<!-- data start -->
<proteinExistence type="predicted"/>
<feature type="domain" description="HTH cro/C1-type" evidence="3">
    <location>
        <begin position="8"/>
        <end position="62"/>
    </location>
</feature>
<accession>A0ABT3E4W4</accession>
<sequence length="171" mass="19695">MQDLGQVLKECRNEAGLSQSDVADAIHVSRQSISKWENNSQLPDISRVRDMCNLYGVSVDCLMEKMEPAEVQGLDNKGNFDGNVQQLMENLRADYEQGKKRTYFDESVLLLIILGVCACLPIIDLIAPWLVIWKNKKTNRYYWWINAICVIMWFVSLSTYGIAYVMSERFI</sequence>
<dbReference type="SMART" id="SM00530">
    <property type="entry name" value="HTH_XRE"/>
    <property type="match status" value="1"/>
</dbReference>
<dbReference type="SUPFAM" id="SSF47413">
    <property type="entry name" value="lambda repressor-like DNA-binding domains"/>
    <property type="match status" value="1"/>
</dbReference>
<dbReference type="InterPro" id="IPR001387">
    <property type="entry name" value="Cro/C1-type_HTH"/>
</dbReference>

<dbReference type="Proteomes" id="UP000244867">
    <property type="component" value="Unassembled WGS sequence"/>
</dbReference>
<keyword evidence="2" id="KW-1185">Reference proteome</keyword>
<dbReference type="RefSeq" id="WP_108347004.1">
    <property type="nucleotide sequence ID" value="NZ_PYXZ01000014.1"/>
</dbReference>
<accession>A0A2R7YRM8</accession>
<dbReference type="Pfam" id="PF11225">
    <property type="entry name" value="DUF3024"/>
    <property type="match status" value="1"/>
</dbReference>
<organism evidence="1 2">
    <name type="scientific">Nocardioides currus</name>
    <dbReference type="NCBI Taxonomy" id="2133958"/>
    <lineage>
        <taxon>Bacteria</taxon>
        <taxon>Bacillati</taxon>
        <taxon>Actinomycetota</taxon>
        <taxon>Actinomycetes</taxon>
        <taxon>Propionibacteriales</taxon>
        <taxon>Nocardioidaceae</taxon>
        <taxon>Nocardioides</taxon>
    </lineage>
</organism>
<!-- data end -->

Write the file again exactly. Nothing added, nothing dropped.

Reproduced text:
<proteinExistence type="predicted"/>
<feature type="domain" description="HTH cro/C1-type" evidence="3">
    <location>
        <begin position="8"/>
        <end position="62"/>
    </location>
</feature>
<accession>A0ABT3E4W4</accession>
<sequence length="171" mass="19695">MQDLGQVLKECRNEAGLSQSDVADAIHVSRQSISKWENNSQLPDISRVRDMCNLYGVSVDCLMEKMEPAEVQGLDNKGNFDGNVQQLMENLRADYEQGKKRTYFDESVLLLIILGVCACLPIIDLIAPWLVIWKNKKTNRYYWWINAICVIMWFVSLSTYGIAYVMSERFI</sequence>
<dbReference type="SMART" id="SM00530">
    <property type="entry name" value="HTH_XRE"/>
    <property type="match status" value="1"/>
</dbReference>
<dbReference type="SUPFAM" id="SSF47413">
    <property type="entry name" value="lambda repressor-like DNA-binding domains"/>
    <property type="match status" value="1"/>
</dbReference>
<dbReference type="InterPro" id="IPR001387">
    <property type="entry name" value="Cro/C1-type_HTH"/>
</dbReference>

<dbReference type="Proteomes" id="UP000244867">
    <property type="component" value="Unassembled WGS sequence"/>
</dbReference>
<keyword evidence="2" id="KW-1185">Reference proteome</keyword>
<dbReference type="RefSeq" id="WP_108347004.1">
    <property type="nucleotide sequence ID" value="NZ_PYXZ01000014.1"/>
</dbReference>
<accession>A0A2R7YRM8</accession>
<dbReference type="Pfam" id="PF11225">
    <property type="entry name" value="DUF3024"/>
    <property type="match status" value="1"/>
</dbReference>
<organism evidence="1 2">
    <name type="scientific">Nocardioides currus</name>
    <dbReference type="NCBI Taxonomy" id="2133958"/>
    <lineage>
        <taxon>Bacteria</taxon>
        <taxon>Bacillati</taxon>
        <taxon>Actinomycetota</taxon>
        <taxon>Actinomycetes</taxon>
        <taxon>Propionibacteriales</taxon>
        <taxon>Nocardioidaceae</taxon>
        <taxon>Nocardioides</taxon>
    </lineage>
</organism>